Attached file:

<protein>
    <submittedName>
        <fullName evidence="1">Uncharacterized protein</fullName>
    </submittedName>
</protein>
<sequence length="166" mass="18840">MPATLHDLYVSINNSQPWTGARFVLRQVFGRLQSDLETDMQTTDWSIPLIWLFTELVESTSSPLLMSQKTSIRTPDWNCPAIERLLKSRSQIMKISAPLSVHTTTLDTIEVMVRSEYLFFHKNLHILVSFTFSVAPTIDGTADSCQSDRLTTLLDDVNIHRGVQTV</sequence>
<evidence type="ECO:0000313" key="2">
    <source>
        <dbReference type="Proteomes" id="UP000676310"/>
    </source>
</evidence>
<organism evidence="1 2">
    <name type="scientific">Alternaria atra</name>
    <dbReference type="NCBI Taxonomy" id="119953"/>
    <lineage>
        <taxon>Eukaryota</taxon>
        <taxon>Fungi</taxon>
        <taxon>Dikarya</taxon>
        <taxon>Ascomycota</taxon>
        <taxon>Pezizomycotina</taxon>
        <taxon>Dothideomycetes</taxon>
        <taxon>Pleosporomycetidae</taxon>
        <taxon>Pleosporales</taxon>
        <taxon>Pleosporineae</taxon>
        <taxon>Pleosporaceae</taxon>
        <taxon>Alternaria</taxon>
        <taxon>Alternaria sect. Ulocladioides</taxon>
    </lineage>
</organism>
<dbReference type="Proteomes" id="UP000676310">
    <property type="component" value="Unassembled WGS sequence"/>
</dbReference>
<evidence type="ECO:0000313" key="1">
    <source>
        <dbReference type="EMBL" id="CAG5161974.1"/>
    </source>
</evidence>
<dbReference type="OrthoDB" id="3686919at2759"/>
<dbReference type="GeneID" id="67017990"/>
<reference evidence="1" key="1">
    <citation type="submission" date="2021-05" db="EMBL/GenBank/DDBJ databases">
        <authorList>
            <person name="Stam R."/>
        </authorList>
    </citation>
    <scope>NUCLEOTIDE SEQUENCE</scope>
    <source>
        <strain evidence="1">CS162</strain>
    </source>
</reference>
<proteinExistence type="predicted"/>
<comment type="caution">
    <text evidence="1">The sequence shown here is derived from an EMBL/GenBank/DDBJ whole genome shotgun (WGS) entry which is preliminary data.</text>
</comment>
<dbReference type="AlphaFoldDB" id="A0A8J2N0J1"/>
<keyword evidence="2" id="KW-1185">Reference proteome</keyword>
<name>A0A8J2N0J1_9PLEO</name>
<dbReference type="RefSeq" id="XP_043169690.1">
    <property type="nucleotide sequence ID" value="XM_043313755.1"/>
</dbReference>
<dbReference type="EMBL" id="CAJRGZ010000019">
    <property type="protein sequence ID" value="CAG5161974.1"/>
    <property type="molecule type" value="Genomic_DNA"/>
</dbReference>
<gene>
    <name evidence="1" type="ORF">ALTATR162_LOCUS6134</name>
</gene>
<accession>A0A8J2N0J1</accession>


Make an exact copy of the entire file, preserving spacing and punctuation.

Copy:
<protein>
    <submittedName>
        <fullName evidence="1">Uncharacterized protein</fullName>
    </submittedName>
</protein>
<sequence length="166" mass="18840">MPATLHDLYVSINNSQPWTGARFVLRQVFGRLQSDLETDMQTTDWSIPLIWLFTELVESTSSPLLMSQKTSIRTPDWNCPAIERLLKSRSQIMKISAPLSVHTTTLDTIEVMVRSEYLFFHKNLHILVSFTFSVAPTIDGTADSCQSDRLTTLLDDVNIHRGVQTV</sequence>
<evidence type="ECO:0000313" key="2">
    <source>
        <dbReference type="Proteomes" id="UP000676310"/>
    </source>
</evidence>
<organism evidence="1 2">
    <name type="scientific">Alternaria atra</name>
    <dbReference type="NCBI Taxonomy" id="119953"/>
    <lineage>
        <taxon>Eukaryota</taxon>
        <taxon>Fungi</taxon>
        <taxon>Dikarya</taxon>
        <taxon>Ascomycota</taxon>
        <taxon>Pezizomycotina</taxon>
        <taxon>Dothideomycetes</taxon>
        <taxon>Pleosporomycetidae</taxon>
        <taxon>Pleosporales</taxon>
        <taxon>Pleosporineae</taxon>
        <taxon>Pleosporaceae</taxon>
        <taxon>Alternaria</taxon>
        <taxon>Alternaria sect. Ulocladioides</taxon>
    </lineage>
</organism>
<dbReference type="Proteomes" id="UP000676310">
    <property type="component" value="Unassembled WGS sequence"/>
</dbReference>
<evidence type="ECO:0000313" key="1">
    <source>
        <dbReference type="EMBL" id="CAG5161974.1"/>
    </source>
</evidence>
<dbReference type="OrthoDB" id="3686919at2759"/>
<dbReference type="GeneID" id="67017990"/>
<reference evidence="1" key="1">
    <citation type="submission" date="2021-05" db="EMBL/GenBank/DDBJ databases">
        <authorList>
            <person name="Stam R."/>
        </authorList>
    </citation>
    <scope>NUCLEOTIDE SEQUENCE</scope>
    <source>
        <strain evidence="1">CS162</strain>
    </source>
</reference>
<proteinExistence type="predicted"/>
<comment type="caution">
    <text evidence="1">The sequence shown here is derived from an EMBL/GenBank/DDBJ whole genome shotgun (WGS) entry which is preliminary data.</text>
</comment>
<dbReference type="AlphaFoldDB" id="A0A8J2N0J1"/>
<keyword evidence="2" id="KW-1185">Reference proteome</keyword>
<name>A0A8J2N0J1_9PLEO</name>
<dbReference type="RefSeq" id="XP_043169690.1">
    <property type="nucleotide sequence ID" value="XM_043313755.1"/>
</dbReference>
<dbReference type="EMBL" id="CAJRGZ010000019">
    <property type="protein sequence ID" value="CAG5161974.1"/>
    <property type="molecule type" value="Genomic_DNA"/>
</dbReference>
<gene>
    <name evidence="1" type="ORF">ALTATR162_LOCUS6134</name>
</gene>
<accession>A0A8J2N0J1</accession>